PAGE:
Summary: The stock Xbox has a 733 Intel CPU with 128KB L2. Alan tests an Xbox with a 1.48GHz Tualatin CPU with 256KB L2. Enough said.
Early on in the Xbox’s development, many Xbox skeptics questioned Microsoft’s decision to build the system around a standard x86 system running a Coppermine Pentium III with reduced L2 cache. Two years of experience has proved that Microsoft chose wisely. Like Sony before them with the original PlayStation, Microsoft has established itself as one of the leaders in gaming technology.
Although the appeal of consoles is the fixed and regular platform, it is common for developers to push the limits of a system to bring gamers the most exotic graphics. Often, this results in the “slowdown” during gameplay. In most cases, the slowdown is an acceptable sacrifice for the overall experience. As a PC-based platform however, the Xbox is fertile ground for hardware optimization and improvements. One Taiwanese company, Friendtech, has recognized this opportunity for Xbox hardware modifications and has come up with a 1.48GHz Xbox.
Friendtech is a company known primarily for CPU upgrades in the style of Intel’s classic “Overdrive Processor.” They historically sold CPU upgrade adapters that regulate voltage of a CPU, allowing you to run a Socket 478 P4 in a Socket 423 motherboard, or Socket 370 Tualatin in a Slot-1 motherboard. Their latest product, the DreamX console, is a modified Xbox that replaces the Xbox’s 733MHz CPU with a 1.48 GHz Tualatin Celeron and increases the unified DDR-RAM to 128MB. The idea is that software that pushes the limits of standard Xbox CPU will be able to run more effortlessly on this new DreamX system.
SIDEBAR: Friendtech DreamX
The DreamX-1480 that was sent to us is based around a standard NTSC-J Xbox with a few notable differences. Immediately noticeable is the colorful red Xbox skin that signifies that this is not your normal system. The bundled AV cable is an S-Video AV cable with optical output. If you recall from my Console Picture Guide, upgrading the composite AV cable is the single most important upgrade for any gaming system. Lastly, there is a “Media Key” external BIOS.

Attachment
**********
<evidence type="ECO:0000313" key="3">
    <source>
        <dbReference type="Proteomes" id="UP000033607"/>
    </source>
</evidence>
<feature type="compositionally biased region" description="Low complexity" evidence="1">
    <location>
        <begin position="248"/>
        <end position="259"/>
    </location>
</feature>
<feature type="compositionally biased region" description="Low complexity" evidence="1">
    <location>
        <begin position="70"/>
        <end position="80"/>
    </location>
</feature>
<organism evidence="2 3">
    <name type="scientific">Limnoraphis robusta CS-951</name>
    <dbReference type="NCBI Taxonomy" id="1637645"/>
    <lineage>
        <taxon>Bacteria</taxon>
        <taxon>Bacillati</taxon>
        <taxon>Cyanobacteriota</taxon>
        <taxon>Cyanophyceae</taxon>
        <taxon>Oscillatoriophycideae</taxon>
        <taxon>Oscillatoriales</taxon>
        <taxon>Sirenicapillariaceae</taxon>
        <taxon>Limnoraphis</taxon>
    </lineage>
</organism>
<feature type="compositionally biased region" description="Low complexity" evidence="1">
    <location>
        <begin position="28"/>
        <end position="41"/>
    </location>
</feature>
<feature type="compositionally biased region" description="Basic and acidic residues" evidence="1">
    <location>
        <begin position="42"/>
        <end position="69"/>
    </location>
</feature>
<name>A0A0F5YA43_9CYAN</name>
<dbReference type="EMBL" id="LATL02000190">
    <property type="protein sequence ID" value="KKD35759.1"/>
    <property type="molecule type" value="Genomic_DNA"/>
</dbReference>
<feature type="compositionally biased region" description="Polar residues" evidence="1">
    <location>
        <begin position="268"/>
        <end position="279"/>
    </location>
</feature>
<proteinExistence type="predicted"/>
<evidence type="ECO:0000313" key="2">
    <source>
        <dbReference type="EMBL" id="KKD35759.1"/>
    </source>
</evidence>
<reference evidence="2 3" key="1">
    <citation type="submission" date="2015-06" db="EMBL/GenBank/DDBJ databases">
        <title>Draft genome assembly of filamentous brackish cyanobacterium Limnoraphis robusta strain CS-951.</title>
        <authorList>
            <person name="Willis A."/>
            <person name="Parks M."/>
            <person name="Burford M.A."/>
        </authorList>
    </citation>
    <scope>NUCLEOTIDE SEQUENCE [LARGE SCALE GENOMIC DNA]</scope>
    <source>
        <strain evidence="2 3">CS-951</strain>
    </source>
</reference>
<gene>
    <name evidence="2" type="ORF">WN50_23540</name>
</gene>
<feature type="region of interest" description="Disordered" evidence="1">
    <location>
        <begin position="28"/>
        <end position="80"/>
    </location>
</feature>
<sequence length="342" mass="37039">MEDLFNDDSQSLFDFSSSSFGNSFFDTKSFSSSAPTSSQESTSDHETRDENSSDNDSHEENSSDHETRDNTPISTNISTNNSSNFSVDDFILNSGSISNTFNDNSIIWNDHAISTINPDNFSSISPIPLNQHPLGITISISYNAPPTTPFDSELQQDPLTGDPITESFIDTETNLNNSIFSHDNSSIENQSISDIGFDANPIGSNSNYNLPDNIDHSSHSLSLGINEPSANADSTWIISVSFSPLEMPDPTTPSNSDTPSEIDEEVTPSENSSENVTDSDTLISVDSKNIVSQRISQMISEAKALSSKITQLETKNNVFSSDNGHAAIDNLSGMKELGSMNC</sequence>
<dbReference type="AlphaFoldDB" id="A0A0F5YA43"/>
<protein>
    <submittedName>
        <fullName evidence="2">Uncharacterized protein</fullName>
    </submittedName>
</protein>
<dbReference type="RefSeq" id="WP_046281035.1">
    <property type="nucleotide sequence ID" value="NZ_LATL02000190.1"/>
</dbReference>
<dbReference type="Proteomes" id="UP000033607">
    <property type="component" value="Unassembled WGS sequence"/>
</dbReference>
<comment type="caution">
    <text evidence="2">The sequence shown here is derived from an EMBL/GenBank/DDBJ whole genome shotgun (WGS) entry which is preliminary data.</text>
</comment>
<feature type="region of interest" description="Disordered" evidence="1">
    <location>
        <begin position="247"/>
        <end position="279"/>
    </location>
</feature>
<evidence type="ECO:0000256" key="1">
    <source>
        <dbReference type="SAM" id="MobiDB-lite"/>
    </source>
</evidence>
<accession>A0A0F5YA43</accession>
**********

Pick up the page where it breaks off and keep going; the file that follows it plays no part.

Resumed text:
Fundamentally, the DreamX is a hardware upgrade – it’s an Xbox with a faster CPU and more RAM. The system is fully capable of running in this configuration as a standard Xbox (in our case a Japanese region one) with a few compatibility issues.
The first issue is the lack of Xbox Live. With a non-standard CPU, the DreamX is flagged by Xbox Live’s anti-cheat technology. The only workaround is to use XBConnect, tunneling software that runs through your desktop PC. XBConnect allows you to play Xbox LAN (System Link) games over the ‘net. It’s almost the same as VPN software. As far as the Xbox is concerned, the game is being played on an unusually laggy LAN. While this is effective for Xbox games supporting LAN plan, you lose the downloadable missions from some of the more featured Xbox Live games and the entire anti-cheat structure which has made console online gaming a strong companion to PC online gaming.
SIDEBAR: The Xbox was the first "broadband-only" console.
In order to maintain proper timing in a game, PC developers use a software timer. This can be done by determining the time required to complete a number of fixed calculations, by synchronizing game time with system time, or by relying on the fixed and accurate timer of the sound card. This prevents games from running “too fast.” If you were to run Quake on x86 compatible CPUs a decade from now, the game should play perfectly. Many games programmed for the PC-XT will run too fast on today's systems. Games programmed with this consideration for future compatibility should run superbly on the DreamX-1480. For these games, adding a faster CPU to the Xbox has the predicted results as adding a faster CPU to a PC. Games run as you expect, but in cases where the CPU was a limiting factor toward the ideal framerate, the performance is improved.